However, the criteria established by G 2/98 do not seem to provide consistent guidance for priority assessment for generic "OR" claims, and the case law has been developed divergently in interpretation and application of the criteria. Some Boards took a "strict" or "literal" approach, which could lead to denying partial priority, given that the generic term encompasses a practically unlimited number of alternatives that are not expressly spelled out. On the other hand, some Boards took a "generous" or "conceptual" interpretation, which does not require the "clearly defined alternatives" to be spelled out in the claim. Rather, it suffices to be able to conceptually identify a limited number of such alternatives by comparing the generic "OR" claim with the priority document. In this way, partial priority may be acknowledged.

The "strict" approach to partial priority has been used by some opponents to raise so-called "toxic divisional" attacks to invalidate a priority claim, whereby an opponent argues that a family member (a parent or a divisional of the patent at stake) is novelty destroying under Article 54(3) EPC. The attack relies on family members with a more specific disclosure according to the priority document (thus with a valid priority), as compared to a family member with a generic claim, which is not entitled to priority. The latter family member loses priority because of the broader claim, but the more specific disclosure in the former family member retains priority and so it is, in principle, citable as prior art under Article 54(3) EPC against the latter family member. This "toxic divisional" attack has raised much controversy in recent years.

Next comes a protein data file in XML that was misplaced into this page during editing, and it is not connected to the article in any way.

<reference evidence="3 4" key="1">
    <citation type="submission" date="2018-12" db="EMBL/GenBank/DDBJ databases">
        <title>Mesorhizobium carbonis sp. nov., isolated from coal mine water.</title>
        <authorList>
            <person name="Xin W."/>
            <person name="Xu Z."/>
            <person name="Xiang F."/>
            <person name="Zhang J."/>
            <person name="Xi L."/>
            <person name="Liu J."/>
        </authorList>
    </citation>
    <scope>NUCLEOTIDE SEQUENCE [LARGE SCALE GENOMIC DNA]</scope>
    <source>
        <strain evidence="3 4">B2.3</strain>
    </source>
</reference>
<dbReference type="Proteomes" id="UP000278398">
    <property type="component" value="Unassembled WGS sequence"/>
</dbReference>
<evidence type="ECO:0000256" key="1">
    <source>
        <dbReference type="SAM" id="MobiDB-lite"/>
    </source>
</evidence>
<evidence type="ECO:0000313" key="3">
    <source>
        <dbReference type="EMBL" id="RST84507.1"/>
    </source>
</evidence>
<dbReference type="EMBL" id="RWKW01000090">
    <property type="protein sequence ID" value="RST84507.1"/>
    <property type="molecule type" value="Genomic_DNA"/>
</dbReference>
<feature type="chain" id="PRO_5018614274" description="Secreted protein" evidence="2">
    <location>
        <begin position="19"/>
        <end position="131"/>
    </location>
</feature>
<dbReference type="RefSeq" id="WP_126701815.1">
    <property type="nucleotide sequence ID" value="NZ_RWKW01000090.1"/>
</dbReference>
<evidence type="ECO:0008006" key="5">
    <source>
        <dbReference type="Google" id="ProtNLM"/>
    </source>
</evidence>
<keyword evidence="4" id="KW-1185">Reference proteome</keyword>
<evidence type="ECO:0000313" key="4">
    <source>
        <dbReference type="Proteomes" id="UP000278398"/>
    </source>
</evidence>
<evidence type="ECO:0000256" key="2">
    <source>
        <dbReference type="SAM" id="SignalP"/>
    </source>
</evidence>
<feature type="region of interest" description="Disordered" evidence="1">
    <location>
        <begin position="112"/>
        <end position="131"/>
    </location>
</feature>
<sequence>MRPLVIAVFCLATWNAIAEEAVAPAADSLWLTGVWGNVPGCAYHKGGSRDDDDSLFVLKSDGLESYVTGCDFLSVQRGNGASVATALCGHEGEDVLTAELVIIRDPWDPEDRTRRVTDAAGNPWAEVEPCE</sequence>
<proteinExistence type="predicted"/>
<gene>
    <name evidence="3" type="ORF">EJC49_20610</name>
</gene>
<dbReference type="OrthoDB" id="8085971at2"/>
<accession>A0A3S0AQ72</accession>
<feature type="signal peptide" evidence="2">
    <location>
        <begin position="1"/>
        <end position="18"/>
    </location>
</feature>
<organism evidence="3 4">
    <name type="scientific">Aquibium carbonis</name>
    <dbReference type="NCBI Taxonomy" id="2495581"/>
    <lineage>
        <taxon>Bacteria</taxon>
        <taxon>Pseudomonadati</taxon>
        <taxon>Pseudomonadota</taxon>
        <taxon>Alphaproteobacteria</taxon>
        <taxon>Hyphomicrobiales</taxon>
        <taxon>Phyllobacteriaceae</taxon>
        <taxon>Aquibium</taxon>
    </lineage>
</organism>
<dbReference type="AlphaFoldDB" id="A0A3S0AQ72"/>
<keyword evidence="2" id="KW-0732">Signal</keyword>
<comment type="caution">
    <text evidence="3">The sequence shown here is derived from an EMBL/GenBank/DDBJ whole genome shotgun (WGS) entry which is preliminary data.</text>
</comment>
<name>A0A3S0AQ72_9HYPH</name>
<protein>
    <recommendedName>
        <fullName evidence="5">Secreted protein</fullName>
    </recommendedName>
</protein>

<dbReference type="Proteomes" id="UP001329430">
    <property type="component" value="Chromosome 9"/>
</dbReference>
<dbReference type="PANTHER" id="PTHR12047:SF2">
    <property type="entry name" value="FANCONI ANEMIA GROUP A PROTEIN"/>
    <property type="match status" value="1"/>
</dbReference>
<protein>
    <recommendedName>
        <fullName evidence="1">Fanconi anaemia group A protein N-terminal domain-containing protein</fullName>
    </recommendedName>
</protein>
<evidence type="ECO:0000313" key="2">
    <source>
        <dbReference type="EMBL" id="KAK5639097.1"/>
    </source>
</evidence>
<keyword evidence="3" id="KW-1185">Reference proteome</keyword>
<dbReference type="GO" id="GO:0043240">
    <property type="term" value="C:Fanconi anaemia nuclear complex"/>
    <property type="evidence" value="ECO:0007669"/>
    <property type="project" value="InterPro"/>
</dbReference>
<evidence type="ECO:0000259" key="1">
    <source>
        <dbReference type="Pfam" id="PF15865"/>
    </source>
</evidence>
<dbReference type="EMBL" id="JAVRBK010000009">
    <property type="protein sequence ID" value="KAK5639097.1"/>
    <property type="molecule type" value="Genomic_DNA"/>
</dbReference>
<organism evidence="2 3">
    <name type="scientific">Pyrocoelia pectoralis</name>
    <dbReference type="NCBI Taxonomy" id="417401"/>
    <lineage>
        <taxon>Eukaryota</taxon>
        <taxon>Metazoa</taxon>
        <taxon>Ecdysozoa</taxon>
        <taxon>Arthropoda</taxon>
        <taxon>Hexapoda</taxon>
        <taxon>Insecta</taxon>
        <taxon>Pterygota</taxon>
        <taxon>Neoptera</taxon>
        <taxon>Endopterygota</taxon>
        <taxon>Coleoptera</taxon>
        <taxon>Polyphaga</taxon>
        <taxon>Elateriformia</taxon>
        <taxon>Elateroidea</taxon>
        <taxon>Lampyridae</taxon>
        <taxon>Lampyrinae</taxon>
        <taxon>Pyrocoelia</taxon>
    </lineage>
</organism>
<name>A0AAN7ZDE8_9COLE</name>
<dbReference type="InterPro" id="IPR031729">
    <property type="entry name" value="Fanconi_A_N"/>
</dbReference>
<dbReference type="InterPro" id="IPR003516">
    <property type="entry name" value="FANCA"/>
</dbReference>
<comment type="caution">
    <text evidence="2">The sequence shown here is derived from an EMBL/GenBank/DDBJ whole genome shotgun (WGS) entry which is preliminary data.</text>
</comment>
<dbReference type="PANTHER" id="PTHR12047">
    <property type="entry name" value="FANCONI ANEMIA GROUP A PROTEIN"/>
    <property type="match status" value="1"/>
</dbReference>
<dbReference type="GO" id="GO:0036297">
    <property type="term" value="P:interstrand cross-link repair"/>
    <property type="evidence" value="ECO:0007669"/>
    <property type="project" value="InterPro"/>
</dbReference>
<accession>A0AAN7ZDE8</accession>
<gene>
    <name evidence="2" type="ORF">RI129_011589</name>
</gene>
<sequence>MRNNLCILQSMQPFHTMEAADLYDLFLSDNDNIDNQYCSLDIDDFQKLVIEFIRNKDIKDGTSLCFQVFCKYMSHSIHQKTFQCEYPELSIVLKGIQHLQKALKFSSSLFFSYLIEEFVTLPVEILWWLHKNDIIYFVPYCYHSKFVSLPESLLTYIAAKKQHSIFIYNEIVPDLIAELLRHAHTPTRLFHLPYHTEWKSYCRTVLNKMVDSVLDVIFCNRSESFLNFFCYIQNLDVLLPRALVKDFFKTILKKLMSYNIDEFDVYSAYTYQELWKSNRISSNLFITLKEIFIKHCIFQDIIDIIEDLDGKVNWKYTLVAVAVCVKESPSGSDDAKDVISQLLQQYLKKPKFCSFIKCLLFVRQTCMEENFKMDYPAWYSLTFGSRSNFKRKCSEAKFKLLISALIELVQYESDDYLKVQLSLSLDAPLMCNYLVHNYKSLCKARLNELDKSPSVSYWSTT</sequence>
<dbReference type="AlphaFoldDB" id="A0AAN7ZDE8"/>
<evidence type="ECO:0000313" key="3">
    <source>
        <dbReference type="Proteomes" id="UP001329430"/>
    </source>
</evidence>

Not limited to the parent-divisional relationship, similar objections could also arise where the "colliding" application is the priority application itself, if the priority application is a European application that matures to publication, known as the "toxic priority."

The Referral

In decision T 557/13, published on August 12, 2015, the Technical Board of Appeal referred five questions to the Enlarged Board of Appeal, in order to settle the diverging case law on partial priority assessment. The questions as published are:

  1. Where a claim of a European patent application or patent encompasses alternative subject-matters by virtue of one or more generic expressions or otherwise (generic "OR"-claim), may entitlement to partial priority be refused under the EPC for that claim in respect of alternative subject-matter disclosed (in an enabling manner) for the first time, directly, or at least implicitly, and unambiguously, in the priority document?
  2. If the answer is yes, subject to certain conditions, is the proviso "provided that it gives rise to the claiming of a limited number of clearly defined alternative subject-matters" in point 6.7 of G 2/98 to be taken as the legal test for assessing entitlement to partial priority for a generic "OR"- claim?
  3. If the answer to question 2 is yes, how are the criteria "limited number" and "clearly defined alternative subject matters" to be interpreted and applied?